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2009 Infiniti G37 Coupe


By Katrina Ramser
San Francisco Bureau
The Auto Channel

The G37 design straddles both luxury sedan and sporty coupe, so you'll look like a Hot Mama Jet-Setter but with tons of class. Name change replaces the G35 model and reflects increase in engine size; so be prepared to go faster than before.

I drove a 2-door 2009 Infiniti G37 Coupe with all-wheel drive (AWD) and Snow Mode. It had a 330-horsepower 3.7-liter 24-valve V6 under the hood. Standard highlights included: xenon headlights with High Intensity Discharge (HID); 8-way power driver and passenger seating; analog clock; rear window defroster with timer; heated front seats. Optional features included: Premium Package for $3,000 (moonroof, Bose audio system, lumbar support, memory seating, Bluetooth); illuminated kickplates for $330; the Navigation Package for $2,200; 18-inch alloy wheels for $1,650; and genuine African Rosewood trim for $550. Total vehicle price came to $47,245.

There are many things luxurious about a coupe like the G37. What's really cutting edge about the vehicle is the Intelligent Key or key fob. Keep it on your body and all you have to do is press a button on the door handle to lock or unlock – no more clicking of the fob. For people who like to impress – and that's what cars like this are for – this stuff matters.


Stylish But Comfortable Results: You'll feel cradled in the charcoal-colored leather bucket seats and not too snug with the cabin interior. Wood trimmed center console and a clock nicer than any watch I've ever owned catch your eyes. The navigation system is at a bit of an odd tilt, due to space. Second row is tight (it's a coupe, after all), but from the trunk the seats can be folded down in one pull of a lever and a simple push. (Directions on the inner truck door actually describe how you can fit two golf bags in here). Take this anyway you'd like – but I swear I got a little bit of an abdominal workout by using stomach muscles to push the door open from the crunch position buckets of the bucket seats.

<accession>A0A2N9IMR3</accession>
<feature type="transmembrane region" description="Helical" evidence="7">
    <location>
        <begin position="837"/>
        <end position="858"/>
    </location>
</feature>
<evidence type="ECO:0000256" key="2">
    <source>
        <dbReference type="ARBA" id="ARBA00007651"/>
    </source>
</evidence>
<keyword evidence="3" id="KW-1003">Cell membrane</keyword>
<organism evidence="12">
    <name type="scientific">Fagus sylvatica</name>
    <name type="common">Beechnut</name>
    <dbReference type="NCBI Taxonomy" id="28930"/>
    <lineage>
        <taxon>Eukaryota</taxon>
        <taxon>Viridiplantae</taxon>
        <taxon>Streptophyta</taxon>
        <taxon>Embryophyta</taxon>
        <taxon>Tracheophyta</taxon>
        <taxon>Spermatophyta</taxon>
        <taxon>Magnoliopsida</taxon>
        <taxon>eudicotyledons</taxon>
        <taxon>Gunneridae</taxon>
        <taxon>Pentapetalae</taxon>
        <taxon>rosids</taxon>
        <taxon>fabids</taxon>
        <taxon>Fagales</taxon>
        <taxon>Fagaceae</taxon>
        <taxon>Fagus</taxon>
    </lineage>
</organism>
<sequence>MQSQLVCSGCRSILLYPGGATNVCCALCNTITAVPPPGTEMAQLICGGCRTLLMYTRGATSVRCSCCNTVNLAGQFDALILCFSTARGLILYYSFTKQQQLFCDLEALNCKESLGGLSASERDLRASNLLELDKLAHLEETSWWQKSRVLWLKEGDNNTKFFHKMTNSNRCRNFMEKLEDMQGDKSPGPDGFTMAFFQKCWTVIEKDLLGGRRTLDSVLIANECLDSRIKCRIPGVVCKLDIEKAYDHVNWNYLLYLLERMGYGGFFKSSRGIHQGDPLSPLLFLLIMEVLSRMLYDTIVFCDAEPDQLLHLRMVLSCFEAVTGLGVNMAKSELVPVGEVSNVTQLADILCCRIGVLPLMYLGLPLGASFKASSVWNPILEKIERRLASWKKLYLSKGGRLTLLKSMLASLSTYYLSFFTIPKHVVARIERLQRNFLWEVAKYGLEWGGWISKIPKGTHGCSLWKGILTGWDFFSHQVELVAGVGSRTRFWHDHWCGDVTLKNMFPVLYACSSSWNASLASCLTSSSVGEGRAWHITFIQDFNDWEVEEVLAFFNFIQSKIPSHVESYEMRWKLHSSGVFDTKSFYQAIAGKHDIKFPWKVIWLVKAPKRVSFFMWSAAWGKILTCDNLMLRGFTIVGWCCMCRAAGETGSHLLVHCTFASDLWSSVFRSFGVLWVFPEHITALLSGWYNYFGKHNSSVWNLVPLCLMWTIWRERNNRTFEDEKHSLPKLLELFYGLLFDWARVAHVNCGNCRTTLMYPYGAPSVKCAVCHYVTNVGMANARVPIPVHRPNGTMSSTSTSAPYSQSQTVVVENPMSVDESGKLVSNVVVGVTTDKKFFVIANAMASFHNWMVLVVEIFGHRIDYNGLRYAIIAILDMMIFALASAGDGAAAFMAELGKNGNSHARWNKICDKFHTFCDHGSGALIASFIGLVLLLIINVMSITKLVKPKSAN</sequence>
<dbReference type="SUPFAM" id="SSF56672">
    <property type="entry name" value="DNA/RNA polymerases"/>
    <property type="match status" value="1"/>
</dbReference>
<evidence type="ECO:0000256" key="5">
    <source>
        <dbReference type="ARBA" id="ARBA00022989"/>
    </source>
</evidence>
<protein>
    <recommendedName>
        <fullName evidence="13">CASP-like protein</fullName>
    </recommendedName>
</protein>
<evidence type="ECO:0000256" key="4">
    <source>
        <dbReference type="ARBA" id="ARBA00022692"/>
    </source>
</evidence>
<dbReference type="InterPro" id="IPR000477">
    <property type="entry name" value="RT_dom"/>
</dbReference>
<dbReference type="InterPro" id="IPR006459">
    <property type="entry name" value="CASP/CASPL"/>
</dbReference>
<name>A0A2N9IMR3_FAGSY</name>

Reliability & Safety Factor: Cutting edge and on-point with the following safety features: Electric Brake EBD), Brake Assist (BA), anti-locking (ABS), Vehicle Dynamic Control (VDC), and Traction Control System (TCS). Plus the LATCH system for children and an industry-first called Snug Kids, which is a guide to getting your kid safety inside the specifications of the vehicle (you don't have to buy the car to download these instructions).

Cost Issues: The Infiniti G37 is a great car, and $47,245, that is what you pay for a coupe of this caliber. However, if you're looking for a cheaper car but with similar styling, you might want to try the vintage-inspired Volvo C30 at around $29,350.

Activity & Performance Ability: Push-start the engine and fall in love. A 330-horsepower 3.7-liter engine inside such a little body makes a beautiful sound. This car has no fear during acceleration and incredibly responsive brakes to match its courage. My 7-speed automatic transmission came with Drive Sport mode. The Downshift Rev Matching switches the transmission into manual for paddle shifting.

The Green Concern: For an engine of this size, I'm surprised you're getting 18-mpg city and 25-mpg highway driving for an average of around 21-mpg. You're just not toting around all that steel.

The Infiniti G37 seems to say: Why not – you deserve it! I'm not fond of how Infiniti separately charges for the extras that should come in one big price the way most luxury cars do (I've come to understand it’s a Nissan trademark to do business this way), but it's a nice design sitting somewhere between sporty coupe and luxury sedan.

2008 Katrina Ramser